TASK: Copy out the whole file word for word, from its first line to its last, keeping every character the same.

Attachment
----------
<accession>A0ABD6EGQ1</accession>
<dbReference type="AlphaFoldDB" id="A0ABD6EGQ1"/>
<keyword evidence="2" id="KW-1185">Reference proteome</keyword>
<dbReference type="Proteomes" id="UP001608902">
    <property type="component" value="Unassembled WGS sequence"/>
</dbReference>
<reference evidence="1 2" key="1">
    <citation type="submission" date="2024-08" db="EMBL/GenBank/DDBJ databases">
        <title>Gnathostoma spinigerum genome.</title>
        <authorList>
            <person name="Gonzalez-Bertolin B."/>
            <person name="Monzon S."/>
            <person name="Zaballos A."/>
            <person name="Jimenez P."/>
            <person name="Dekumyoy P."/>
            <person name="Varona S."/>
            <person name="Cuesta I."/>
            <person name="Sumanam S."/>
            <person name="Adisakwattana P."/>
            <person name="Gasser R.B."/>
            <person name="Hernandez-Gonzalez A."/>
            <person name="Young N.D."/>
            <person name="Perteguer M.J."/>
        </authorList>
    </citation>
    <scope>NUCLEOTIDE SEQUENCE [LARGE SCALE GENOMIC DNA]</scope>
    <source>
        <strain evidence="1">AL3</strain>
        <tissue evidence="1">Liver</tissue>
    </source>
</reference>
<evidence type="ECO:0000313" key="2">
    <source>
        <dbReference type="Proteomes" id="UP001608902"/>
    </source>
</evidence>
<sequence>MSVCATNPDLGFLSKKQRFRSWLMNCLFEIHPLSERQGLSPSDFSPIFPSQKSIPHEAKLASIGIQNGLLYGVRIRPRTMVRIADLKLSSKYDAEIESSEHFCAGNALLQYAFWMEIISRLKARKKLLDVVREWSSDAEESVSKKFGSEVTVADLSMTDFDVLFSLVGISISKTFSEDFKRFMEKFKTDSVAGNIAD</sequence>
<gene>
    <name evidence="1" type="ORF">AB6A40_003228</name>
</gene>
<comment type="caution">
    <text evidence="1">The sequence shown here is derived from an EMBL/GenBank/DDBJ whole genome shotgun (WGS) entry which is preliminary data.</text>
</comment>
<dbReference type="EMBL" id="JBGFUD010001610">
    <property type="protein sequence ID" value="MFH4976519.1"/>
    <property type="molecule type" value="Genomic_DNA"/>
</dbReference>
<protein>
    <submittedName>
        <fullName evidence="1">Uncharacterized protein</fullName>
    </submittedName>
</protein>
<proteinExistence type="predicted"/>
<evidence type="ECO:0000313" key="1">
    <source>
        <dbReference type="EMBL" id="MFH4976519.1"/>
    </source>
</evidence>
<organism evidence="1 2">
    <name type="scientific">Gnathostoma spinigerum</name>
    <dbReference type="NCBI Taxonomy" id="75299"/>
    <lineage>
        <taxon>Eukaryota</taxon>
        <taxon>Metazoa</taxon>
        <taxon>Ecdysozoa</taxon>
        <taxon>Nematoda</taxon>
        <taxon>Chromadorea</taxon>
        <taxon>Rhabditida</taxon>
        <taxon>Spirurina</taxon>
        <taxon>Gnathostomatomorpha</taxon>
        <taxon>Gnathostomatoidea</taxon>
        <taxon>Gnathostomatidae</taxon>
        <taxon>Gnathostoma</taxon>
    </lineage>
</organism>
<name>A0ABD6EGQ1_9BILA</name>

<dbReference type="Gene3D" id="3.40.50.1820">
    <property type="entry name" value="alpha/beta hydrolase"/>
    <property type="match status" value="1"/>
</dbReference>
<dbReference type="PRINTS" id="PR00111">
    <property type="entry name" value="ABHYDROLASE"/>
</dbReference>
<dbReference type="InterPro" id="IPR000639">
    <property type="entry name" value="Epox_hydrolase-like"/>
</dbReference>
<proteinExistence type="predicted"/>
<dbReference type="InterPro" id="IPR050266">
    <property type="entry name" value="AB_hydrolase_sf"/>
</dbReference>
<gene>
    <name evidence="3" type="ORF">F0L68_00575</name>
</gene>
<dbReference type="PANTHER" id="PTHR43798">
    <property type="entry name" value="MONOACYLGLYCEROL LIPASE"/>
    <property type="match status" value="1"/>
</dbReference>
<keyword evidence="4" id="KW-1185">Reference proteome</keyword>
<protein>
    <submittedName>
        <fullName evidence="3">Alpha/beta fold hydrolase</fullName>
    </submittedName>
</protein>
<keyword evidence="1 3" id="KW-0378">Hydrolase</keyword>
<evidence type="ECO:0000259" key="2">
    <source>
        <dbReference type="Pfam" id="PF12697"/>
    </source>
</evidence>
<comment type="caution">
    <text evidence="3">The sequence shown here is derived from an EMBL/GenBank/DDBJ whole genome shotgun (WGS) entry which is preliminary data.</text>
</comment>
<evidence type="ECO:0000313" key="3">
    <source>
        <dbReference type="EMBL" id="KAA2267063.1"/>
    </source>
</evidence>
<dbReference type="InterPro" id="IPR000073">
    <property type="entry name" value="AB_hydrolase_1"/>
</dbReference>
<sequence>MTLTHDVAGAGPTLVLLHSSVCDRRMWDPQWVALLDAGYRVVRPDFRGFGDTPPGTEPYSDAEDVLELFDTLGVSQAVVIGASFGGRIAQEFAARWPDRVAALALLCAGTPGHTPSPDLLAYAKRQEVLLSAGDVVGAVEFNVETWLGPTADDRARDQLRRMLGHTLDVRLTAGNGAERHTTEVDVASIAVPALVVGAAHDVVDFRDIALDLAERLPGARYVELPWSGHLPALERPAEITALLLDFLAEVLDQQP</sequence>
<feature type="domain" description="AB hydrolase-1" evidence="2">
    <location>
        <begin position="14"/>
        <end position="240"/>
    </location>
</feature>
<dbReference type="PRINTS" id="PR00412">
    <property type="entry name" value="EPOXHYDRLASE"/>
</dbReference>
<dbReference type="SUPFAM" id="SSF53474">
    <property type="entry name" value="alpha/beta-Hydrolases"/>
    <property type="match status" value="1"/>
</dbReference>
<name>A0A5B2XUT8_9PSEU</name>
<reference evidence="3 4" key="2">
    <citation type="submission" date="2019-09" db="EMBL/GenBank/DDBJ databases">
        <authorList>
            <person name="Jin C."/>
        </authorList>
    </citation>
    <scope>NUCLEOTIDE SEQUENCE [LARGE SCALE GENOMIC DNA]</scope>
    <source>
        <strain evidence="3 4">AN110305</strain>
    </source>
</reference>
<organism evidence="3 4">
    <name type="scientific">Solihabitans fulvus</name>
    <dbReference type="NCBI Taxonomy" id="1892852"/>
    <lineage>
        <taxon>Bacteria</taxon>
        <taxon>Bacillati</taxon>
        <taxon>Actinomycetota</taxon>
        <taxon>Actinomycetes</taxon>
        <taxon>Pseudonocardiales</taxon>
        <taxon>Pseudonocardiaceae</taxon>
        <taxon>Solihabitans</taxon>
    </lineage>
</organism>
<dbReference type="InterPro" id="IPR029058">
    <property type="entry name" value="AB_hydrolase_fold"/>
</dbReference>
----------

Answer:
<accession>A0ABD6EGQ1</accession>
<dbReference type="AlphaFoldDB" id="A0ABD6EGQ1"/>
<keyword evidence="2" id="KW-1185">Reference proteome</keyword>
<dbReference type="Proteomes" id="UP001608902">
    <property type="component" value="Unassembled WGS sequence"/>
</dbReference>
<reference evidence="1 2" key="1">
    <citation type="submission" date="2024-08" db="EMBL/GenBank/DDBJ databases">
        <title>Gnathostoma spinigerum genome.</title>
        <authorList>
            <person name="Gonzalez-Bertolin B."/>
            <person name="Monzon S."/>
            <person name="Zaballos A."/>
            <person name="Jimenez P."/>
            <person name="Dekumyoy P."/>
            <person name="Varona S."/>
            <person name="Cuesta I."/>
            <person name="Sumanam S."/>
            <person name="Adisakwattana P."/>
            <person name="Gasser R.B."/>
            <person name="Hernandez-Gonzalez A."/>
            <person name="Young N.D."/>
            <person name="Perteguer M.J."/>
        </authorList>
    </citation>
    <scope>NUCLEOTIDE SEQUENCE [LARGE SCALE GENOMIC DNA]</scope>
    <source>
        <strain evidence="1">AL3</strain>
        <tissue evidence="1">Liver</tissue>
    </source>
</reference>
<evidence type="ECO:0000313" key="2">
    <source>
        <dbReference type="Proteomes" id="UP001608902"/>
    </source>
</evidence>
<sequence>MSVCATNPDLGFLSKKQRFRSWLMNCLFEIHPLSERQGLSPSDFSPIFPSQKSIPHEAKLASIGIQNGLLYGVRIRPRTMVRIADLKLSSKYDAEIESSEHFCAGNALLQYAFWMEIISRLKARKKLLDVVREWSSDAEESVSKKFGSEVTVADLSMTDFDVLFSLVGISISKTFSEDFKRFMEKFKTDSVAGNIAD</sequence>
<gene>
    <name evidence="1" type="ORF">AB6A40_003228</name>
</gene>
<comment type="caution">
    <text evidence="1">The sequence shown here is derived from an EMBL/GenBank/DDBJ whole genome shotgun (WGS) entry which is preliminary data.</text>
</comment>
<dbReference type="EMBL" id="JBGFUD010001610">
    <property type="protein sequence ID" value="MFH4976519.1"/>
    <property type="molecule type" value="Genomic_DNA"/>
</dbReference>
<protein>
    <submittedName>
        <fullName evidence="1">Uncharacterized protein</fullName>
    </submittedName>
</protein>
<proteinExistence type="predicted"/>
<evidence type="ECO:0000313" key="1">
    <source>
        <dbReference type="EMBL" id="MFH4976519.1"/>
    </source>
</evidence>
<organism evidence="1 2">
    <name type="scientific">Gnathostoma spinigerum</name>
    <dbReference type="NCBI Taxonomy" id="75299"/>
    <lineage>
        <taxon>Eukaryota</taxon>
        <taxon>Metazoa</taxon>
        <taxon>Ecdysozoa</taxon>
        <taxon>Nematoda</taxon>
        <taxon>Chromadorea</taxon>
        <taxon>Rhabditida</taxon>
        <taxon>Spirurina</taxon>
        <taxon>Gnathostomatomorpha</taxon>
        <taxon>Gnathostomatoidea</taxon>
        <taxon>Gnathostomatidae</taxon>
        <taxon>Gnathostoma</taxon>
    </lineage>
</organism>
<name>A0ABD6EGQ1_9BILA</name>

<dbReference type="Gene3D" id="3.40.50.1820">
    <property type="entry name" value="alpha/beta hydrolase"/>
    <property type="match status" value="1"/>
</dbReference>
<dbReference type="PRINTS" id="PR00111">
    <property type="entry name" value="ABHYDROLASE"/>
</dbReference>
<dbReference type="InterPro" id="IPR000639">
    <property type="entry name" value="Epox_hydrolase-like"/>
</dbReference>
<proteinExistence type="predicted"/>
<dbReference type="InterPro" id="IPR050266">
    <property type="entry name" value="AB_hydrolase_sf"/>
</dbReference>
<gene>
    <name evidence="3" type="ORF">F0L68_00575</name>
</gene>
<dbReference type="PANTHER" id="PTHR43798">
    <property type="entry name" value="MONOACYLGLYCEROL LIPASE"/>
    <property type="match status" value="1"/>
</dbReference>
<keyword evidence="4" id="KW-1185">Reference proteome</keyword>
<protein>
    <submittedName>
        <fullName evidence="3">Alpha/beta fold hydrolase</fullName>
    </submittedName>
</protein>
<keyword evidence="1 3" id="KW-0378">Hydrolase</keyword>
<evidence type="ECO:0000259" key="2">
    <source>
        <dbReference type="Pfam" id="PF12697"/>
    </source>
</evidence>
<comment type="caution">
    <text evidence="3">The sequence shown here is derived from an EMBL/GenBank/DDBJ whole genome shotgun (WGS) entry which is preliminary data.</text>
</comment>
<evidence type="ECO:0000313" key="3">
    <source>
        <dbReference type="EMBL" id="KAA2267063.1"/>
    </source>
</evidence>
<dbReference type="InterPro" id="IPR000073">
    <property type="entry name" value="AB_hydrolase_1"/>
</dbReference>
<sequence>MTLTHDVAGAGPTLVLLHSSVCDRRMWDPQWVALLDAGYRVVRPDFRGFGDTPPGTEPYSDAEDVLELFDTLGVSQAVVIGASFGGRIAQEFAARWPDRVAALALLCAGTPGHTPSPDLLAYAKRQEVLLSAGDVVGAVEFNVETWLGPTADDRARDQLRRMLGHTLDVRLTAGNGAERHTTEVDVASIAVPALVVGAAHDVVDFRDIALDLAERLPGARYVELPWSGHLPALERPAEITALLLDFLAEVLDQQP</sequence>
<feature type="domain" description="AB hydrolase-1" evidence="2">
    <location>
        <begin position="14"/>
        <end position="240"/>
    </location>
</feature>
<dbReference type="PRINTS" id="PR00412">
    <property type="entry name" value="EPOXHYDRLASE"/>
</dbReference>
<dbReference type="SUPFAM" id="SSF53474">
    <property type="entry name" value="alpha/beta-Hydrolases"/>
    <property type="match status" value="1"/>
</dbReference>
<name>A0A5B2XUT8_9PSEU</name>
<reference evidence="3 4" key="2">
    <citation type="submission" date="2019-09" db="EMBL/GenBank/DDBJ databases">
        <authorList>
            <person name="Jin C."/>
        </authorList>
    </citation>
    <scope>NUCLEOTIDE SEQUENCE [LARGE SCALE GENOMIC DNA]</scope>
    <source>
        <strain evidence="3 4">AN110305</strain>
    </source>
</reference>
<organism evidence="3 4">
    <name type="scientific">Solihabitans fulvus</name>
    <dbReference type="NCBI Taxonomy" id="1892852"/>
    <lineage>
        <taxon>Bacteria</taxon>
        <taxon>Bacillati</taxon>
        <taxon>Actinomycetota</taxon>
        <taxon>Actinomycetes</taxon>
        <taxon>Pseudonocardiales</taxon>
        <taxon>Pseudonocardiaceae</taxon>
        <taxon>Solihabitans</taxon>
    </lineage>
</organism>
<dbReference type="InterPro" id="IPR029058">
    <property type="entry name" value="AB_hydrolase_fold"/>
</dbReference>